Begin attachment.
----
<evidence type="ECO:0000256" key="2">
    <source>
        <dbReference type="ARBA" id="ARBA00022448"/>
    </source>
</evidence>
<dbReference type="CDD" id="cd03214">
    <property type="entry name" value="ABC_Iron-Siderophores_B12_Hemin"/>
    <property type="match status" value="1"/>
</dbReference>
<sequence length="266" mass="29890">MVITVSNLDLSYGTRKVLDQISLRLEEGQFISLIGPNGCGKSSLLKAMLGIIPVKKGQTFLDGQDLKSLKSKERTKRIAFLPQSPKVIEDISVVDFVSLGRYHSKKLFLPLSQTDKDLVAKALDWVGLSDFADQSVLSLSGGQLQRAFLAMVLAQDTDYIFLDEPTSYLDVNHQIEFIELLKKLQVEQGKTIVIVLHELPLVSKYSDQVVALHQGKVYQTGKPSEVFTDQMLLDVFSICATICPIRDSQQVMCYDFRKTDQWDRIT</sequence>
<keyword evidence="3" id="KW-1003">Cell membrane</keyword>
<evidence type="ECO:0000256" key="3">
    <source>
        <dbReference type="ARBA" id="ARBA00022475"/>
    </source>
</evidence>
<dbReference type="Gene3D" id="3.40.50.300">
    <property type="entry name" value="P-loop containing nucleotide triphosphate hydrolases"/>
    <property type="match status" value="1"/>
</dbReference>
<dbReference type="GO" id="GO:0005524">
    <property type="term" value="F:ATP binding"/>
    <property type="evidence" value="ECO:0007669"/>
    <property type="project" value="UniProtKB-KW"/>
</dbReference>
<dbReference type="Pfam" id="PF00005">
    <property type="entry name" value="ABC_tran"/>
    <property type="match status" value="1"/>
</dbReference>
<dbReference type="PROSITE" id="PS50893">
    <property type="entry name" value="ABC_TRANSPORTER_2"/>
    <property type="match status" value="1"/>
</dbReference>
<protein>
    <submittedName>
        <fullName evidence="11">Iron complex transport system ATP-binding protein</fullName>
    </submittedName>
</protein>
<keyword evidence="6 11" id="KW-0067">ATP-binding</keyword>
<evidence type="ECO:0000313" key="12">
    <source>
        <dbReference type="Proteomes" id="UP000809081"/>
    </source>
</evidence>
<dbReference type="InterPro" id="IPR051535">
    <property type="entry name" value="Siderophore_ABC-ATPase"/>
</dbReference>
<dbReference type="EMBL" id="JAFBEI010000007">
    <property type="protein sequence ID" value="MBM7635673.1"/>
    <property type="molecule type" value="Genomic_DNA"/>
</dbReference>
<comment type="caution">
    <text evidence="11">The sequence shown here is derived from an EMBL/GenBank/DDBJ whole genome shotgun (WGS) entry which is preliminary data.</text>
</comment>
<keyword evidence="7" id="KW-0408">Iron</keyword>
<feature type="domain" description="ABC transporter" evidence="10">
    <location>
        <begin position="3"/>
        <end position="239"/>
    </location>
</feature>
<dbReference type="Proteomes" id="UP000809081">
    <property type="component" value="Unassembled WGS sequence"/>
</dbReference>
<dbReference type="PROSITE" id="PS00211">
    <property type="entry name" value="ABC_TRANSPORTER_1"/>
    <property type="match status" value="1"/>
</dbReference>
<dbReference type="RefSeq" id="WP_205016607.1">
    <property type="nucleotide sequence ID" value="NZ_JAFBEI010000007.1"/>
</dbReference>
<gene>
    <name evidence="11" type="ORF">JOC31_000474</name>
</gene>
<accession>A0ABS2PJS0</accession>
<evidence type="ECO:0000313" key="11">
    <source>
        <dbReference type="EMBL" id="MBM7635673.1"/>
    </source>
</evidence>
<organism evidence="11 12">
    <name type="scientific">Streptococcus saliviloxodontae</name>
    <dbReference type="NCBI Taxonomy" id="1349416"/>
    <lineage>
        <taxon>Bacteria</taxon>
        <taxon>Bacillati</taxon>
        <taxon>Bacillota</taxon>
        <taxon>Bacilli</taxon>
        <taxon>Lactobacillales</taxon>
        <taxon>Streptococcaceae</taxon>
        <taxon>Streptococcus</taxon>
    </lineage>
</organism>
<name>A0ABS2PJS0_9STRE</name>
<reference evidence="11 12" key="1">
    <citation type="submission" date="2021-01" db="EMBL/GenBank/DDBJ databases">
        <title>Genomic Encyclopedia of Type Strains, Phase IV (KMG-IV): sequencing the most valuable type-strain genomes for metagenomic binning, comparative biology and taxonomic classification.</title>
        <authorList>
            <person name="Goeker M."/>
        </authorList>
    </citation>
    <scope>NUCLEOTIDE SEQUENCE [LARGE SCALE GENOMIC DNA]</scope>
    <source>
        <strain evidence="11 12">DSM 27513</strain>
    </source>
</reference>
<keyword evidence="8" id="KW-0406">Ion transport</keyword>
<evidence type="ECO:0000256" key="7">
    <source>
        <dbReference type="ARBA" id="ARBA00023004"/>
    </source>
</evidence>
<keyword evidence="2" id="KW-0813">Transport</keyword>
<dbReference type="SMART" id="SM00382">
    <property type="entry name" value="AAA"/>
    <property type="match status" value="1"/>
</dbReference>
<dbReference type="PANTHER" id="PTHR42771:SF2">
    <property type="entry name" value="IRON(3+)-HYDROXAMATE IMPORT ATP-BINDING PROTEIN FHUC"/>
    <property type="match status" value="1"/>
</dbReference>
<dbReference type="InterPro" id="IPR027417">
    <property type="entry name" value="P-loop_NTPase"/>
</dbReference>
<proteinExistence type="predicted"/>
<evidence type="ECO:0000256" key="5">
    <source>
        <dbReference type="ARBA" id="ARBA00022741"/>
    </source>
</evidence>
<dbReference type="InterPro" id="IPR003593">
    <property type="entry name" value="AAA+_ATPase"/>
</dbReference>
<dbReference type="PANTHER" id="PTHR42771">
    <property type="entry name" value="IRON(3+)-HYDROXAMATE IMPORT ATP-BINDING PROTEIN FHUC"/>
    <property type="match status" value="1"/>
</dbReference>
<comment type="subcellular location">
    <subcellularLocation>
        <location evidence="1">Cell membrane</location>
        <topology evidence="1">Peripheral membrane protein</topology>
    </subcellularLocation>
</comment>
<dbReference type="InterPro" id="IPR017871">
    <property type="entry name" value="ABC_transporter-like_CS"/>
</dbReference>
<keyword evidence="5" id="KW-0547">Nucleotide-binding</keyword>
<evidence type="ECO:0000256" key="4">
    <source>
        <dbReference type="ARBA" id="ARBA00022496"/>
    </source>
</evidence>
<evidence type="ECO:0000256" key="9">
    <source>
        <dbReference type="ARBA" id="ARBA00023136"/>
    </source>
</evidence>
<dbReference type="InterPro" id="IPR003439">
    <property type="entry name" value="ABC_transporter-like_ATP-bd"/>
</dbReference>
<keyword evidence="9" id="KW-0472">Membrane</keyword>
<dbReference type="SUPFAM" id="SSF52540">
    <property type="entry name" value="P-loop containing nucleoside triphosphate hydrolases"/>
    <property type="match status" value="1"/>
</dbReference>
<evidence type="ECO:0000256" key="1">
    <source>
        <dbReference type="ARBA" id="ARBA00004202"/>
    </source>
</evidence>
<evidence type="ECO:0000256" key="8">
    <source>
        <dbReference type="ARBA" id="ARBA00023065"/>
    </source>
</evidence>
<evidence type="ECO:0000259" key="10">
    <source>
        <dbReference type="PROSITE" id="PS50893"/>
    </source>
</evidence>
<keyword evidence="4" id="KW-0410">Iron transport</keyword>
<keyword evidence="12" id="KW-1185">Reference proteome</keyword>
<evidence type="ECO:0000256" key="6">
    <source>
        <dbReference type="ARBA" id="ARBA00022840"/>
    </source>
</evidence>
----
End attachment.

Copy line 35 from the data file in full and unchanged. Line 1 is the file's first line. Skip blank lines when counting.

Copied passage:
    <submittedName>